- - Friday, August 12, 2011

By Denis Avey with Rob Broomby
Foreword by Martin Gilbert
Da Capo, $25, 263 pages

This is an important and profound book. It begins almost as an adventure story rather than the moral examination it really is. The author, Denis Avey, writes that he enlisted in the British army not for love of king and country but for the sheer hell of it. He was a 6-foot-tall redheaded country boy, good at sports, good at fixing things, a potent boxer and a crack shot, having received his first shotgun, a diminutive .410, at the age of 8.

But he was more than just an athletic teenager. He had been raised with a solid sense of morality and decency. When he joined the army, he was sent to Egypt and ended up on the Libyan frontier facing the invading Italian army. There he participated in a number of patrol actions, saw his best friend blown to bits next to him and killed an enemy soldier in hand-to-hand combat. Those events remained with him for the rest of his life.

Although the outnumbered British army handled the invading Italians with considerable skill and success, it could not deal with the heavily armored panzers of the German Africa Corps. In a futile British counterattack, the author was wounded and taken prisoner. The Africa Corps medics treated his wounds properly and, when he was sufficiently healed, shipped him along with other prisoners to Italy.

Because the Italians did not need another mouth to feed - they barely had enough food for themselves - he, along with other POWs, was sent by cattle car to labor-hungry Germany. He ended up in a camp that was part of Auschwitz with limited latrine facilities and was worked 11 hours a day. Both hygiene and food rations were in short supply, and only the arrival of Red Cross food parcels kept them going.

As bad as things were, Russian POWs, who did not even have the shreds of a convention to shield them, were treated worse. But at the bottom of the heap were the “Stripeys,” Jewish prisoners in zebra uniforms who labored under the heading of “Vernichtung durch Arbeit,” “extermination through work.”

They were under constant abuse, beaten, often shot for small infractions of the rules. Their rations were not enough to live on, and the stench from where their dead bodies were burned pervaded the entire camp. Senseless cruelty was rampant.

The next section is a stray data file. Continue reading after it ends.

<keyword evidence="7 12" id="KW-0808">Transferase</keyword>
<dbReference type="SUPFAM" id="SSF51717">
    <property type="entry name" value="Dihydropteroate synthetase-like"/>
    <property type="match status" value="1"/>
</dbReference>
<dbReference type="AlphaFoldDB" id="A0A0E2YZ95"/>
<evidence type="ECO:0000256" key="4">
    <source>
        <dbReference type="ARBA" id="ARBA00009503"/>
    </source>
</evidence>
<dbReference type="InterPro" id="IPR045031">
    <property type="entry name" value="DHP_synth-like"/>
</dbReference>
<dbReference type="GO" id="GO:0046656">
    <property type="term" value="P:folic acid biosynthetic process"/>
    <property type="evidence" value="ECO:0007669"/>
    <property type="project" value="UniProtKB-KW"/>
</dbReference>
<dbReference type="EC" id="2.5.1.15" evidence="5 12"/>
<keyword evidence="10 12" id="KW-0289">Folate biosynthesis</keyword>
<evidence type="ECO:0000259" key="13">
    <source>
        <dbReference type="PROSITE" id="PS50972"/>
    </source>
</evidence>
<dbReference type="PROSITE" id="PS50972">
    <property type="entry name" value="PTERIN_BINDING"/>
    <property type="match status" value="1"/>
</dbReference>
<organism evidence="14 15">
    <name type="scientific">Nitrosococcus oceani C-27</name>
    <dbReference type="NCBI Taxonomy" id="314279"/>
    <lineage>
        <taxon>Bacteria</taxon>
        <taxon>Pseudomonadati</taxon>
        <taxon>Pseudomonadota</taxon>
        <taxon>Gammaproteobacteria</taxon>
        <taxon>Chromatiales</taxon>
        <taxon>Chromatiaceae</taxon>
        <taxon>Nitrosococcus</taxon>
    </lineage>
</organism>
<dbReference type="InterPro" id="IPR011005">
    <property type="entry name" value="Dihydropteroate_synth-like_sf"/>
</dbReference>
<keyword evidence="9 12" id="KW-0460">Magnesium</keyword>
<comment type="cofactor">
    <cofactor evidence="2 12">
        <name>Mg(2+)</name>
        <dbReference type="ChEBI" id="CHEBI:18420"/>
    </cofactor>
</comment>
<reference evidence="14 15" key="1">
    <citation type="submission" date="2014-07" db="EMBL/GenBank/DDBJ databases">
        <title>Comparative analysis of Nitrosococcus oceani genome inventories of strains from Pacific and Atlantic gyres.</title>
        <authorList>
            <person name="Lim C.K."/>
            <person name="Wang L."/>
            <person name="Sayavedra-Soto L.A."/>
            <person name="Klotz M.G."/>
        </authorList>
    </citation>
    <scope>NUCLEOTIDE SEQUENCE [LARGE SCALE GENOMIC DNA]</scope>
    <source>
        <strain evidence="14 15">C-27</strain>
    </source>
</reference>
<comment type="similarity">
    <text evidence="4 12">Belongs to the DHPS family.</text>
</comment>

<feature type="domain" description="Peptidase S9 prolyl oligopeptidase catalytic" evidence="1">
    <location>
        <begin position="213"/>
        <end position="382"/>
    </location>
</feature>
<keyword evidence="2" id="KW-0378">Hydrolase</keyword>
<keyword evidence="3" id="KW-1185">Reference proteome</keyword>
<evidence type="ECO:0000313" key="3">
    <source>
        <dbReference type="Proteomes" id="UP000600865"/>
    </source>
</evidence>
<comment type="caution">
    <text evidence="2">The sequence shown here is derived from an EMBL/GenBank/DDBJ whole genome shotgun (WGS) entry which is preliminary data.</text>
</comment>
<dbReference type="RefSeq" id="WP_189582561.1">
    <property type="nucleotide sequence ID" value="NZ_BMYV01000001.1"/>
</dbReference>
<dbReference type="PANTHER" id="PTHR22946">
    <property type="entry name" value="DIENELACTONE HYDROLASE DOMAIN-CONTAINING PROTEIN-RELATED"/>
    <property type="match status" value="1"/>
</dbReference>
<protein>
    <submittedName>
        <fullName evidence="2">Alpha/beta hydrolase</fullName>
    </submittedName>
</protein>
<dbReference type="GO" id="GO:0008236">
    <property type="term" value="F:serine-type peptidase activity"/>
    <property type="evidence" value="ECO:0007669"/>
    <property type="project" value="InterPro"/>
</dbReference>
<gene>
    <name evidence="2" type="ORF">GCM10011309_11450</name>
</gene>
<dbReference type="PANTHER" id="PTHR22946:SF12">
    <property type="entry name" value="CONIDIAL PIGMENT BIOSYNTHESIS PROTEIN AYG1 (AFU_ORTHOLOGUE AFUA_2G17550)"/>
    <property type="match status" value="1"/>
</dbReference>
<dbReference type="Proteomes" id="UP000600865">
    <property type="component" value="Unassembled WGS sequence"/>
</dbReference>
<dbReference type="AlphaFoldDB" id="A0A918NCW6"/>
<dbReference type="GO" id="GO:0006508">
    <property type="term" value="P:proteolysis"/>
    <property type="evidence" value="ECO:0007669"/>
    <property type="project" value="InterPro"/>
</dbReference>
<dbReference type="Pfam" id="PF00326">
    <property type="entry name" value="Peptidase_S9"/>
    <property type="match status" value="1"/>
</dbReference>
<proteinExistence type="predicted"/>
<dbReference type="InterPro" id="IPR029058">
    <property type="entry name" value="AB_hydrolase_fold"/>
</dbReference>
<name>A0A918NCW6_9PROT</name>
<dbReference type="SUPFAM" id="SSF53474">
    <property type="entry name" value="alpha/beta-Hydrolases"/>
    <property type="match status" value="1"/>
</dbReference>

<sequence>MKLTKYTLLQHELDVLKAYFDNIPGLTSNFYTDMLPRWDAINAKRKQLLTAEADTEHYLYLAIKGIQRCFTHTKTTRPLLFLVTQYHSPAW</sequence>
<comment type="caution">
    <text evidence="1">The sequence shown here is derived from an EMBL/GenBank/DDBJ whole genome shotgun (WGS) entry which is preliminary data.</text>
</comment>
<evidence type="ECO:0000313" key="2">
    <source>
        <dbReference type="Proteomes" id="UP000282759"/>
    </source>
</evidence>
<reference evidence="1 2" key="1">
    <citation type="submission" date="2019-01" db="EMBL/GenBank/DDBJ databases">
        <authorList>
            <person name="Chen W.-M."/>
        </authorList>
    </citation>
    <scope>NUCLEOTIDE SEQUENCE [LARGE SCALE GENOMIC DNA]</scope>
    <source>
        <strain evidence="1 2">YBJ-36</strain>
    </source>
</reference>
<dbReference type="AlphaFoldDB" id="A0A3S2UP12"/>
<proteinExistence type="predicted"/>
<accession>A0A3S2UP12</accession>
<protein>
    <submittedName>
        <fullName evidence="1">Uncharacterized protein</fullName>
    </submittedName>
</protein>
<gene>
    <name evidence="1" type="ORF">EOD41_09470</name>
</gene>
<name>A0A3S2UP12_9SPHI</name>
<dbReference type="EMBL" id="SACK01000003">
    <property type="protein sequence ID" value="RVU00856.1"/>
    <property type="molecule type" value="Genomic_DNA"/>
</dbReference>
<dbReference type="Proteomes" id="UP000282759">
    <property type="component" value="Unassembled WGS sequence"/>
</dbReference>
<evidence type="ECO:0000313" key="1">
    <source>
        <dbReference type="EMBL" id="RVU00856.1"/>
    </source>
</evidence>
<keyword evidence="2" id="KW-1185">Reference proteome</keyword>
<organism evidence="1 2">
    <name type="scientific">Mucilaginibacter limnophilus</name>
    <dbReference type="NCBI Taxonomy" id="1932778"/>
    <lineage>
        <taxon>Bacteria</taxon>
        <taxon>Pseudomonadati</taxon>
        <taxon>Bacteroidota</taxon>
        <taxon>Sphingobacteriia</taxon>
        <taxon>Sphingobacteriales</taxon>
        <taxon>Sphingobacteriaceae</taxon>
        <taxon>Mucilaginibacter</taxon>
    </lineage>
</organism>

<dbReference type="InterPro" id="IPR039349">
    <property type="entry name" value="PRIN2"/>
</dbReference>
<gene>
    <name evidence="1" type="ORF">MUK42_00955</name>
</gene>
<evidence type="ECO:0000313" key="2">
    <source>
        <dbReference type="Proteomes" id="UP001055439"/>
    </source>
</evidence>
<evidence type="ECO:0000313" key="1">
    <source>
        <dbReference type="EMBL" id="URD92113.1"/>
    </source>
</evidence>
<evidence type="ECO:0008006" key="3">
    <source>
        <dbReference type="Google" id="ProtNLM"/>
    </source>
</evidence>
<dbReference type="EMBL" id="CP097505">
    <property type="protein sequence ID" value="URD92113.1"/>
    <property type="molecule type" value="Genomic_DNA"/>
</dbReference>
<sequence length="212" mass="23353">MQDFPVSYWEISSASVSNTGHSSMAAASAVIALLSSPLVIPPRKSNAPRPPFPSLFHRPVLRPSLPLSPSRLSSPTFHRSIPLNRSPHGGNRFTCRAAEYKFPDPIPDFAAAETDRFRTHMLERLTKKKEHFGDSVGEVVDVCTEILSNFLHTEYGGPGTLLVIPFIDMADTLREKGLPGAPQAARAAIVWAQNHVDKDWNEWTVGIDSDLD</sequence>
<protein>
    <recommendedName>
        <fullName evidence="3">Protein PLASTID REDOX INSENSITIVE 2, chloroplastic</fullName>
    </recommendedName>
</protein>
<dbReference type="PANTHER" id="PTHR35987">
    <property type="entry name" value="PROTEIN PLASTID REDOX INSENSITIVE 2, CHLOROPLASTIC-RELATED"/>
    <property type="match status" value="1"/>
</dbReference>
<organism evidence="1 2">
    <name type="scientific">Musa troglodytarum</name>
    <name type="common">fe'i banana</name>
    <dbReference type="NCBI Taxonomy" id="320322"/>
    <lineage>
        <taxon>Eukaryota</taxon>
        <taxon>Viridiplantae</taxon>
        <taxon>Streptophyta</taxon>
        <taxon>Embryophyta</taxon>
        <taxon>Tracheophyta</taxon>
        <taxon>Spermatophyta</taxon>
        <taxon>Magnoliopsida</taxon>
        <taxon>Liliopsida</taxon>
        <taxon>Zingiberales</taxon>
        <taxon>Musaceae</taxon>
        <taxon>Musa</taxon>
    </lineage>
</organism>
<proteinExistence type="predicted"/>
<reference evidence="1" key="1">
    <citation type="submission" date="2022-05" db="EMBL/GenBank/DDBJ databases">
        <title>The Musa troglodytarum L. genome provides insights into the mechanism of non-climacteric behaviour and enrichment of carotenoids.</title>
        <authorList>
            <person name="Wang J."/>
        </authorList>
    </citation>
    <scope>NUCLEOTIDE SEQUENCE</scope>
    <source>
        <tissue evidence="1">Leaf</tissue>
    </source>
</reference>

One image was of a boy forced to stand at attention while guards beat him over the head until blood flowed everywhere. The author could not restrain himself and called one of the guards “du verfluchter Untermensch” - “you damned subhuman.” The guard struck the author in the eye with a pistol; then he disappeared. The author carries the damage to that eye till this day.

In Auschwitz, Mr. Avey found himself frustrated at every side. Escape was impossible, and there was little he could do to affect events. Then he realized he could at least bear witness to the bestiality that surrounded him.

To do this properly, he felt it necessary to experience at firsthand the conditions that the lowest stratum, the stripeys or Jews, faced. He then planned one of the most audacious schemes imaginable, and after much scouting and preparation, he traded places with Jewish prisoners on two occasions. These were soul-searing events that he did not want to duplicate, but they made him the verifiable witness he wished to be.

With the Russian army approaching, prison authorities organized a march out of camp that in the wintry countryside soon became what everyone called it, the “Death March.” The author took advantage of the escape opportunities that arose and after much hardship reached an RAF evacuation point from where he was finally flown to England.

His homecoming was not particularly joyous; his mother had aged noticeably, and his father, who had enlisted in the army upon the outbreak of war, was still recovering from wounds and imprisonment. Like many returning servicemen, the author found it difficult to talk to civilians. Upon the death of his mother, he went north to Manchester to find employment. He did extremely well in industry as an engineer, achieving a luxurious lifestyle; nevertheless, he could not rid himself of his wartime nightmares. Equally painful was his inability to convey his feelings and to “bear witness,” which had once been his primary goal.

The BBC had begun a series of programs on returning servicemen and wanted to include Mr. Avey. After extraordinary effort, they were able to find the sister of a Jewish inmate whom Mr. Avey had befriended and brought them together for an interview. In this friendly atmosphere and under the skilled and sympathetic questioning of the BBC staff, the dam that had kept Mr. Avey’s emotions in check cracked and he could finally express himself. He did so ably and fully and soon became a public figure.

In 2010, then-Prime Minister Gordon Brown presented him with a medal designating him one of the British Heroes of the Holocaust. Mr. Avey, by then older than 90 and retired from business, had concentrated on publicizing the story of the Holocaust so that the horrors he and others endured could not happen again. England should be proud that its society could produce a man such as Denis Avey, and the world can only hope that he is not the last of his kind.

• Sol Schindler is a retired Foreign Service officer.

Copyright © 2019 The Washington Times, LLC. Click here for reprint permission.

The Washington Times Comment Policy

The Washington Times welcomes your comments on Spot.im, our third-party provider. Please read our Comment Policy before commenting.


Click to Read More and View Comments

Click to Hide